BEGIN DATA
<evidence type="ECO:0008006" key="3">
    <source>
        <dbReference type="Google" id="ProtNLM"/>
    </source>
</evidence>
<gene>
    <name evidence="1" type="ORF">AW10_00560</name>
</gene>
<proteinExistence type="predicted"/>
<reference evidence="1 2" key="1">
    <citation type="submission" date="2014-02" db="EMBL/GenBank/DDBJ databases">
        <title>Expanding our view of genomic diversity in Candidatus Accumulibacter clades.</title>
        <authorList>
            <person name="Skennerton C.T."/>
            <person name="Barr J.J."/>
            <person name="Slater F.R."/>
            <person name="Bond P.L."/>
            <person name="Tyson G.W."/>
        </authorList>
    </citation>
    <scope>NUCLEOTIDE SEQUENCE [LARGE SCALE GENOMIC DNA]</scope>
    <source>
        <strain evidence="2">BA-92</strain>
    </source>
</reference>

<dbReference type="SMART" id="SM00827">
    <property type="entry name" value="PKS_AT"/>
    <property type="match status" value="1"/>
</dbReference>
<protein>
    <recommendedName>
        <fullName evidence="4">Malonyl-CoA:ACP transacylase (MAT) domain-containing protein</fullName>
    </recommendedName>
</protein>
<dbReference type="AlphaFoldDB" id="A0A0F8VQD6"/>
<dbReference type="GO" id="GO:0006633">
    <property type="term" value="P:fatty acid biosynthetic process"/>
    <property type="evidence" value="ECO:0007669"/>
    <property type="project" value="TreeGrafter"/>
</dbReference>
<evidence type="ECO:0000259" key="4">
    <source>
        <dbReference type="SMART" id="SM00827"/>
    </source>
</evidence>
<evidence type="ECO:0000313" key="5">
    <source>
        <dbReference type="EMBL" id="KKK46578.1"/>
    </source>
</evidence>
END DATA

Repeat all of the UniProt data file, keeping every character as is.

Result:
<evidence type="ECO:0008006" key="3">
    <source>
        <dbReference type="Google" id="ProtNLM"/>
    </source>
</evidence>
<gene>
    <name evidence="1" type="ORF">AW10_00560</name>
</gene>
<proteinExistence type="predicted"/>
<reference evidence="1 2" key="1">
    <citation type="submission" date="2014-02" db="EMBL/GenBank/DDBJ databases">
        <title>Expanding our view of genomic diversity in Candidatus Accumulibacter clades.</title>
        <authorList>
            <person name="Skennerton C.T."/>
            <person name="Barr J.J."/>
            <person name="Slater F.R."/>
            <person name="Bond P.L."/>
            <person name="Tyson G.W."/>
        </authorList>
    </citation>
    <scope>NUCLEOTIDE SEQUENCE [LARGE SCALE GENOMIC DNA]</scope>
    <source>
        <strain evidence="2">BA-92</strain>
    </source>
</reference>

<dbReference type="SMART" id="SM00827">
    <property type="entry name" value="PKS_AT"/>
    <property type="match status" value="1"/>
</dbReference>
<protein>
    <recommendedName>
        <fullName evidence="4">Malonyl-CoA:ACP transacylase (MAT) domain-containing protein</fullName>
    </recommendedName>
</protein>
<dbReference type="AlphaFoldDB" id="A0A0F8VQD6"/>
<dbReference type="GO" id="GO:0006633">
    <property type="term" value="P:fatty acid biosynthetic process"/>
    <property type="evidence" value="ECO:0007669"/>
    <property type="project" value="TreeGrafter"/>
</dbReference>
<evidence type="ECO:0000259" key="4">
    <source>
        <dbReference type="SMART" id="SM00827"/>
    </source>
</evidence>
<evidence type="ECO:0000313" key="5">
    <source>
        <dbReference type="EMBL" id="KKK46578.1"/>
    </source>
</evidence>